Salt Lake City is well positioned for a strong recovery. Several office, hospitality, and residential projects downtown are ongoing and should support a swift recovery and continued growth in a post-pandemic environment. The addition of a convention center headquarters hotel, a potential bid for a future Winter Olympics, a new terminal and expanded airport, a favorable business climate, and proximity to the mountains are factors that are contributing to an overall positive long-term outlook.
Colorado’s 2020 repeal of the Gallagher Amendment could reduce property taxes for hotels and motels. The regulation had limited the total taxable value of residential property, resulting in increasingly higher nonresidential property taxes for the last 40 years.
Over the past year, the Albuquerque and New Mexico market have suffered unprecedented declines in demand because of the COVID-19 pandemic. These declines have been driven by more restrictive state-imposed limitations on travel and business operations, especially for hotels. As the state begins to emerge from COVID-19 restrictions, we examine the recovery outlook.
Since early March, metro Denver-area hotels have suffered unprecedented declines in demand, similar to most cities in the United States, because of the COVID-19 pandemic. How far has the Denver hotel market fallen? How does this compare to the last recession? What will the recovery look like?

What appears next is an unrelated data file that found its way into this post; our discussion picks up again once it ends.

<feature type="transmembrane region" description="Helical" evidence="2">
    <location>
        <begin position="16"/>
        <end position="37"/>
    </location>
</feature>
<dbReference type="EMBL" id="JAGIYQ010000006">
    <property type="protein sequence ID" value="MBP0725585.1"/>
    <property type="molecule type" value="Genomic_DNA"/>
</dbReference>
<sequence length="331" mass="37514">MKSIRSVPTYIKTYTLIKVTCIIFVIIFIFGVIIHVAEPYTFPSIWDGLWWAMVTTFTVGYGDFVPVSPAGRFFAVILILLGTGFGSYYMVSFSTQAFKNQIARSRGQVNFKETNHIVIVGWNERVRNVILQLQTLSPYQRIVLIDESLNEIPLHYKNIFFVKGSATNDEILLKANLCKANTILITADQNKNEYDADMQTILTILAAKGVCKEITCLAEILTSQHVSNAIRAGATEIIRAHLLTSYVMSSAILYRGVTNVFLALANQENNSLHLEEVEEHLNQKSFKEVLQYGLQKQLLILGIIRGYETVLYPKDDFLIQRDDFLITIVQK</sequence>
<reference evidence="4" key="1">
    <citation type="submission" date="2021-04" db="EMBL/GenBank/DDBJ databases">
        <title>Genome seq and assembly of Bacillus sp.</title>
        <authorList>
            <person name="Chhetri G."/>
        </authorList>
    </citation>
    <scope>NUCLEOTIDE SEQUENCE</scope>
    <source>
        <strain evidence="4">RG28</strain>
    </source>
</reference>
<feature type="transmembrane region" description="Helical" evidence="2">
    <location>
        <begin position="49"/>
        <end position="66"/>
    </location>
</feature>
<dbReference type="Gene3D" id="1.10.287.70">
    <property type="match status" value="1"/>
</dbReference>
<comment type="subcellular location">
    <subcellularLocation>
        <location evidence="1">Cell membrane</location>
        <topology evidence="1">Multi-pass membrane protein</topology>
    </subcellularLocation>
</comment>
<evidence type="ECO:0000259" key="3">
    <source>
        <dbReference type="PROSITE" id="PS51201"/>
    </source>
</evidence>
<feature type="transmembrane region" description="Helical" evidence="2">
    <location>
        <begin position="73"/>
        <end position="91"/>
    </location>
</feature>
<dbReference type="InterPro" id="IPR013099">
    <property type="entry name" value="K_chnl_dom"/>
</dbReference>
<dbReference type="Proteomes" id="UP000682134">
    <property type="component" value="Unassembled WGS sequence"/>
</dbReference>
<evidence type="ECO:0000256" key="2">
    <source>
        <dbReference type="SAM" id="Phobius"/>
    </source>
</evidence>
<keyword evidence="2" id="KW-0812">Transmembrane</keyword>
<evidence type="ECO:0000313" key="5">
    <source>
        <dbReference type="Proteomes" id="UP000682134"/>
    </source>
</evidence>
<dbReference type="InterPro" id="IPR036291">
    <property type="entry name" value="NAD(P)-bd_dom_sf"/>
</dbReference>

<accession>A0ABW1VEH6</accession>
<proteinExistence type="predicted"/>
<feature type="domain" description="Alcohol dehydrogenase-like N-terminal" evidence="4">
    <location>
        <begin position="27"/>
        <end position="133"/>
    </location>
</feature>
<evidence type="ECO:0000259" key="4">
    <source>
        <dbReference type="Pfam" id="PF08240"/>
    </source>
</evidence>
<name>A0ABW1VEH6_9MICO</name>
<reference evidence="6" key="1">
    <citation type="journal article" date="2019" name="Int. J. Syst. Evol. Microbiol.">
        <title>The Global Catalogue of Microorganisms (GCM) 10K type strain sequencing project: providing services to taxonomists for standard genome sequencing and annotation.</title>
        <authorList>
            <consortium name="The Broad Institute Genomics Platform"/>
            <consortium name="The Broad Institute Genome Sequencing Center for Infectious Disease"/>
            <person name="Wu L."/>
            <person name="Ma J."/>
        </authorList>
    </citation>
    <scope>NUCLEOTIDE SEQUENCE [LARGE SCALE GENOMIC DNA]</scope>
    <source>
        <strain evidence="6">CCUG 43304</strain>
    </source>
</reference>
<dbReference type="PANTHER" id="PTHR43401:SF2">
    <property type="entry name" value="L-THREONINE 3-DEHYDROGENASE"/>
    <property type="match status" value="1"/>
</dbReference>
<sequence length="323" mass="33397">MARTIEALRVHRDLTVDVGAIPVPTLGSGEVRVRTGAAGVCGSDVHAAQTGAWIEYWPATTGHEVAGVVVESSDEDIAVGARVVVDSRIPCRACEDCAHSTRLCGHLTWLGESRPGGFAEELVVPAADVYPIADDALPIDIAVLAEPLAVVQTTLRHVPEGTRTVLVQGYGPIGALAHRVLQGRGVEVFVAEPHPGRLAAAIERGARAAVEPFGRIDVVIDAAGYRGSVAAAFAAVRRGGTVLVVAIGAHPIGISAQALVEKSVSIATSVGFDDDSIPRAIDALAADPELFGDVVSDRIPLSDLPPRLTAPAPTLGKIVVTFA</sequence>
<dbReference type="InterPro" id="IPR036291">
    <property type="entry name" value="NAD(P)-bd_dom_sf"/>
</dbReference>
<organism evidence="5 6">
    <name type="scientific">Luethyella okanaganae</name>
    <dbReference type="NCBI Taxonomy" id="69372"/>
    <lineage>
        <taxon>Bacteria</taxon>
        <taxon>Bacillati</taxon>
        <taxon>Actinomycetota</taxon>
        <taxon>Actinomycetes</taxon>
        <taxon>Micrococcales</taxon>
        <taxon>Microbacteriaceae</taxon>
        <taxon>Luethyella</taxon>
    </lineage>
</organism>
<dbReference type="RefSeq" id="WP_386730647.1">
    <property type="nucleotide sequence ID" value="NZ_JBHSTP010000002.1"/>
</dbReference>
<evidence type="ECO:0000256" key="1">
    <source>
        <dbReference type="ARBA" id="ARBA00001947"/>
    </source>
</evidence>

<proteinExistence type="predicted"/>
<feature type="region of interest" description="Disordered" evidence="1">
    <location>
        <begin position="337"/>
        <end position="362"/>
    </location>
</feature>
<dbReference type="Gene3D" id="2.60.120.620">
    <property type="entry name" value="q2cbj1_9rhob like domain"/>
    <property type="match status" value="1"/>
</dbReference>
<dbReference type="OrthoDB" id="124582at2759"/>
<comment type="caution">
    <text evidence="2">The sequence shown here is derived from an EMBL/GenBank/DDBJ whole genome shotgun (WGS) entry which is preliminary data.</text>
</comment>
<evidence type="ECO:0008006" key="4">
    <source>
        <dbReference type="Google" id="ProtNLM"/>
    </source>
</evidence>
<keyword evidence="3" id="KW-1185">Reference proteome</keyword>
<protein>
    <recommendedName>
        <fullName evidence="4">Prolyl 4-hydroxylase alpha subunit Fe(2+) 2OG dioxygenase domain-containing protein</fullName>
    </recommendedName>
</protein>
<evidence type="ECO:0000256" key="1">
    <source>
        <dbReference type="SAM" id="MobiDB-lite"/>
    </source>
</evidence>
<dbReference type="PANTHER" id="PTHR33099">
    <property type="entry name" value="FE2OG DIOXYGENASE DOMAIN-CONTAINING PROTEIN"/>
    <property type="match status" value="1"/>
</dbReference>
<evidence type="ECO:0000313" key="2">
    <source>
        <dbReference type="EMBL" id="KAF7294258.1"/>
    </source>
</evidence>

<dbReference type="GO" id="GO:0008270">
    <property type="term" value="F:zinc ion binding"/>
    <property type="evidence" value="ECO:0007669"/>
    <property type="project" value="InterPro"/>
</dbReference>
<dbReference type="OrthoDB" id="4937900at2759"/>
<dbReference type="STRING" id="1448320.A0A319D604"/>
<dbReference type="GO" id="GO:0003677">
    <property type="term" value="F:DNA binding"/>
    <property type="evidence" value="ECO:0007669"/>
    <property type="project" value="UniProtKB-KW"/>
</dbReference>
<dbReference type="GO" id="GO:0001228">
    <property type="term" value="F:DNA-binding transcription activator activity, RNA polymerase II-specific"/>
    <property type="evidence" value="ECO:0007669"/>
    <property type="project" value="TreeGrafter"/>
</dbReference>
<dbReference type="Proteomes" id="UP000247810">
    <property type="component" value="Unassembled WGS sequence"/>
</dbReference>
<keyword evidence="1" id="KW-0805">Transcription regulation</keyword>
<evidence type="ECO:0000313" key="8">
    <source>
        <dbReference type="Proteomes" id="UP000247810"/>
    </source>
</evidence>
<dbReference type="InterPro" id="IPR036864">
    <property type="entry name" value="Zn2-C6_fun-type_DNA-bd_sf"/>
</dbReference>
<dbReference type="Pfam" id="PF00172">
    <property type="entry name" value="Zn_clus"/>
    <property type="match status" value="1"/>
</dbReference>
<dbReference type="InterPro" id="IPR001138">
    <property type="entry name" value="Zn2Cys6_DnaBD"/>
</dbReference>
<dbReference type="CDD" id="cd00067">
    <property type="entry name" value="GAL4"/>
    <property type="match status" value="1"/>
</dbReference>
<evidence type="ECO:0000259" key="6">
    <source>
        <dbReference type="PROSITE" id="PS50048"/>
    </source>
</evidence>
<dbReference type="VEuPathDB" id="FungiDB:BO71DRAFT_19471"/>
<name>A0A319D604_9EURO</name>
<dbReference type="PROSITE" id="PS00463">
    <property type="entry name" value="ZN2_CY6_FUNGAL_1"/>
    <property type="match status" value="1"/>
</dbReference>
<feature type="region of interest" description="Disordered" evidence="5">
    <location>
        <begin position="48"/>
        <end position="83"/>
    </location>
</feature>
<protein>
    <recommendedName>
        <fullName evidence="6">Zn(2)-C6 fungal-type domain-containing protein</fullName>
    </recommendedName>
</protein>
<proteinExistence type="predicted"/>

With multiple hotels having opened since 2012 and several hotel projects in the pipeline, understanding the current mix of products types and brands is an important part of maximizing market share for both existing and proposed assets.
Each year, HVS researches and compiles development costs from our database of actual hotel construction budgets. This source now provides the basis for our illustrated total development costs per room/per product type.
Downtown has historically lacked the inertia to overcome economic conditions to transition to a new identity worthy of this city’s rich history. The City for Champions and urban renewal initiatives could be the impetus needed for revitalization.
Boulder is a target market for hotel companies and brands. The city’s strong corporate and leisure demand, combined with a major university, makes it a perfect hotel market. Despite the ideal hotel environment with strong market performance, new hotel development has been limited.
In response to rising demand for unique designs, developers are turning to adaptive reuse as a means of creating one-of-a-kind hotels. Historic building conversions come with their own sets of challenges, balanced by potential rewards.
Traditional hotel development in ski resort towns has slowed nearly to a halt, with barriers like limited land and high costs putting pressure on new builds. But hotel demand and performance are on the rise and the “barriers” may not be so imposing.